How many greens can there be? The landscape changes every hour, fields and hedges and trees cloth themselves in more and more leaves. High spring springs forth everywhere. Daft baby rabbits tumble out of hedges, easy meat for hard pressed foxes, feeding an earth full of hungry cubs. Hen pheasants make nests too visibly in open hedges, and they and their eggs succumb too - the cock pheasants display to each other, with all the ladies gone, puffed up feathers and stiff legged stance.
Monday I had flashbacks to every moving day I have gone through in my adult life. Forklift-full by forklift-full our garage was emptied of all the cheese making equipment that had filled it from wall to wall and floor to ceiling for the last 4 months (the garage being the most accessible and securable location available). I spent the better part of the day in the creamery directing equipment unpacking and placement, answering “Yes, I do need this many cheese molds,” scouring discarded cardboard for missing bits of stainless steel, and racking my brains trying to recall where we intended this or that shelf to go. Of course it is during this process that forgotten items become apparent, so there was also lots of darting back to my computer and my ever faithful Nelson Jameson catalog to add to the growing list of “Still to Buy.”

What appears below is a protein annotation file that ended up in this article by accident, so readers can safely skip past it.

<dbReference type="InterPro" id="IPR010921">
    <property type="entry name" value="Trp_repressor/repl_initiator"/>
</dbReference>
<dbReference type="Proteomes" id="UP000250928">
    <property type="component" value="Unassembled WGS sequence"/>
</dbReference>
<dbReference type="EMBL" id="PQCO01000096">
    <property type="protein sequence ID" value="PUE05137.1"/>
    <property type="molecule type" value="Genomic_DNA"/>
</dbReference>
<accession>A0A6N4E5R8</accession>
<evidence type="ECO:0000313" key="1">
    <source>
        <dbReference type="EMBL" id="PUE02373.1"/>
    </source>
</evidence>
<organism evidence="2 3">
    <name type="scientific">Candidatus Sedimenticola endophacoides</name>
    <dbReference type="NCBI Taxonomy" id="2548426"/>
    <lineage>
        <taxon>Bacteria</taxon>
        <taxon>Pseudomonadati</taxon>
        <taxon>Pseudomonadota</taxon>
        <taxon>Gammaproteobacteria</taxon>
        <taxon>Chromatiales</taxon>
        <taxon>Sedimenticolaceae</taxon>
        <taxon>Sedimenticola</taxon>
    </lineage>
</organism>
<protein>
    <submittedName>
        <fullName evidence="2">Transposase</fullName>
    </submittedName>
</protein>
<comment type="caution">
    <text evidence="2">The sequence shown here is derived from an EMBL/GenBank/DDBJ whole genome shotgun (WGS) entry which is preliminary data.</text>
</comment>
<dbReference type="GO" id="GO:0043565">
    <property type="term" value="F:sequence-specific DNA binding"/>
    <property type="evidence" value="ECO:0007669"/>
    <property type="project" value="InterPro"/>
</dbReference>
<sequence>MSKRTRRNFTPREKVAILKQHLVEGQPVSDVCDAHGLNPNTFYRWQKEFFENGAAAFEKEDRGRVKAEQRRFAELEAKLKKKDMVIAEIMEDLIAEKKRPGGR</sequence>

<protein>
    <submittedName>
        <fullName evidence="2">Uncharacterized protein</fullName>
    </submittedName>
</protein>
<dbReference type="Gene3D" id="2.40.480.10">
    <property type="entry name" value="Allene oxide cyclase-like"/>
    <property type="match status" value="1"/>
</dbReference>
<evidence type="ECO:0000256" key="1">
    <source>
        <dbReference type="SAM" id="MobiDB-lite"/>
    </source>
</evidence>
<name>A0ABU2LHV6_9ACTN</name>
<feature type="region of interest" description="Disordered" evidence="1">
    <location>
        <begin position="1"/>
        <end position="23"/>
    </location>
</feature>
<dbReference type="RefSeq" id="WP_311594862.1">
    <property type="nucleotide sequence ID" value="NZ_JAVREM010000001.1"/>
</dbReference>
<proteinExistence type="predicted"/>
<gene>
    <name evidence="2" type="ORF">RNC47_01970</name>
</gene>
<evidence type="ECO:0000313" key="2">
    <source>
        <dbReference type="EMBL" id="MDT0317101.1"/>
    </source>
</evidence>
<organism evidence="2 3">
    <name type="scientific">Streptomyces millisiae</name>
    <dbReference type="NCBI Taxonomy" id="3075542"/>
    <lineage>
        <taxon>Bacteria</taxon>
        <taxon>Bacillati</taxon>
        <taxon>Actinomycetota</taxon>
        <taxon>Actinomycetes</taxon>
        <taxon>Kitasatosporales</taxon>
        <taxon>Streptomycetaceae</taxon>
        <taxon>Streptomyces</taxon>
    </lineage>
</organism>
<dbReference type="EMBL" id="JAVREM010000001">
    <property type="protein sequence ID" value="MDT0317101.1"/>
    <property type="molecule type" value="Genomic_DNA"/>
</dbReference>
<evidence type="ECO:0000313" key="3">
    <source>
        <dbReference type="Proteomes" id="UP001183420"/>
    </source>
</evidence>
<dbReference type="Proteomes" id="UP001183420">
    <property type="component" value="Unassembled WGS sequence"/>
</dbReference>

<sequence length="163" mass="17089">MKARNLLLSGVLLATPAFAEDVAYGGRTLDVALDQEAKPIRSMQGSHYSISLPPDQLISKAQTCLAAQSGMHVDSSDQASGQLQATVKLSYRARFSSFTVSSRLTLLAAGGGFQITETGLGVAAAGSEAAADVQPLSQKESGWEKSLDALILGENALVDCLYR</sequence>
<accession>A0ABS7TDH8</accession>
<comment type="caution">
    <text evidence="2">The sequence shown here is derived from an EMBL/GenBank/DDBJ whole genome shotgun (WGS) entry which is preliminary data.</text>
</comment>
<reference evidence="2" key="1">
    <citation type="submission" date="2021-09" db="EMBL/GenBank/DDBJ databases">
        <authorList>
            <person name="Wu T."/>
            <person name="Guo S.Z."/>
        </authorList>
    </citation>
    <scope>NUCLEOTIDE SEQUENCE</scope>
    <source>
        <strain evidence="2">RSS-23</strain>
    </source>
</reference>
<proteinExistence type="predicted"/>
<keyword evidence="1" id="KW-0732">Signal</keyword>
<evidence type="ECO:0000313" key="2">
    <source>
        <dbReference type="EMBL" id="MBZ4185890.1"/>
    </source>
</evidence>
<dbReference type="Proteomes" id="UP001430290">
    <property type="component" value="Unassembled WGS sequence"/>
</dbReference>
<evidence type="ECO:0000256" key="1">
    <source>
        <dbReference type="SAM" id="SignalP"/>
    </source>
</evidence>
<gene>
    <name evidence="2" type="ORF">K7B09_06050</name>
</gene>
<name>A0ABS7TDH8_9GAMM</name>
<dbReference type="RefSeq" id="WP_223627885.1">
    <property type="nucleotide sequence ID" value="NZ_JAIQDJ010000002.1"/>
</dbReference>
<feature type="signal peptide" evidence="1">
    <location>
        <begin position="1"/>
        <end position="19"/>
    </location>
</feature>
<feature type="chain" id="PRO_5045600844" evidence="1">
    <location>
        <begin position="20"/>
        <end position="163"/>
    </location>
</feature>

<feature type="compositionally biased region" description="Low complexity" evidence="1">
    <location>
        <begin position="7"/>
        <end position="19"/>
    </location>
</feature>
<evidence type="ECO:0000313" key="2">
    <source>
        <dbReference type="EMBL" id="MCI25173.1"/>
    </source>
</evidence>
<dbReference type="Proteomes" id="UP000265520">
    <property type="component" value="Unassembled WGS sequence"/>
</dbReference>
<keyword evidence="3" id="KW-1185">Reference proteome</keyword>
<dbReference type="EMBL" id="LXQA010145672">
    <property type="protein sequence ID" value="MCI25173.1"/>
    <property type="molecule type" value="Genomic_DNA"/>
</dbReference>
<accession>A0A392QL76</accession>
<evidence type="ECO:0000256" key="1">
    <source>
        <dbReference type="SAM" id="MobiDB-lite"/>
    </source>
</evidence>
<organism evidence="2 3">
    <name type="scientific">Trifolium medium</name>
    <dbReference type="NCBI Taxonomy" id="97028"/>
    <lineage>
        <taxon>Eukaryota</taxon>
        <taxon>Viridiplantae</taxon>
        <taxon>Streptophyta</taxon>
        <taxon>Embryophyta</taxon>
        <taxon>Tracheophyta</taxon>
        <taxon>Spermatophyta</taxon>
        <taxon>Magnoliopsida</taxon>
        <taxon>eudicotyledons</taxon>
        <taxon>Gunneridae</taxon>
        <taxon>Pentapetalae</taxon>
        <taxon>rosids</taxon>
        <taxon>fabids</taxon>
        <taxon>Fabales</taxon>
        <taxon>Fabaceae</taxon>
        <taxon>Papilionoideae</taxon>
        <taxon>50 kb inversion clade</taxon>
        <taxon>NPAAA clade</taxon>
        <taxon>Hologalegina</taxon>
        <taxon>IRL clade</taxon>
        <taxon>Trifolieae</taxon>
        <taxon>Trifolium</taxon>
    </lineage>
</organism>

Last week a dramatic development occurred in the creamery, the final wall coating was applied. The doors and windows were taped up, and for three days layers of fiberglass and polyurethane were sprayed onto the walls by a company called Ironclad. With the door jams in place and the new glossy white walls the creamery looks cleaner and brighter. During the application of the walls our crew began work on projects outside the creamery, like putting up the walk-in refrigerator and welding frames for cheese aging racks.
We had daffodils at New Year, grass growing, birds sounding spring-like. The winter has still got some bite, but every succeeding day has the sun higher, the day longer, driving winter down to the bottom of the year as we slowly and surely climb out. Tiny signs of growth peep out - snowdrops, so modest and quiet, little red female hazel flowers, and the lambs’ tails like male flowers that have been slowly developing and lengthening, suddenly bursting out. Oak flowers give a purple look to the woodland on the other side of the valley, darker and richer on the ends of the twigs. I saw a buzzard sit quietly on a post on a tree guard for some apple trees we planted. Suddenly he dropped heavily on a clump of grass only four feet below, then laboured away in his heavy flight with a little speck in his talons. One bird’s feast is one vole’s spring gone.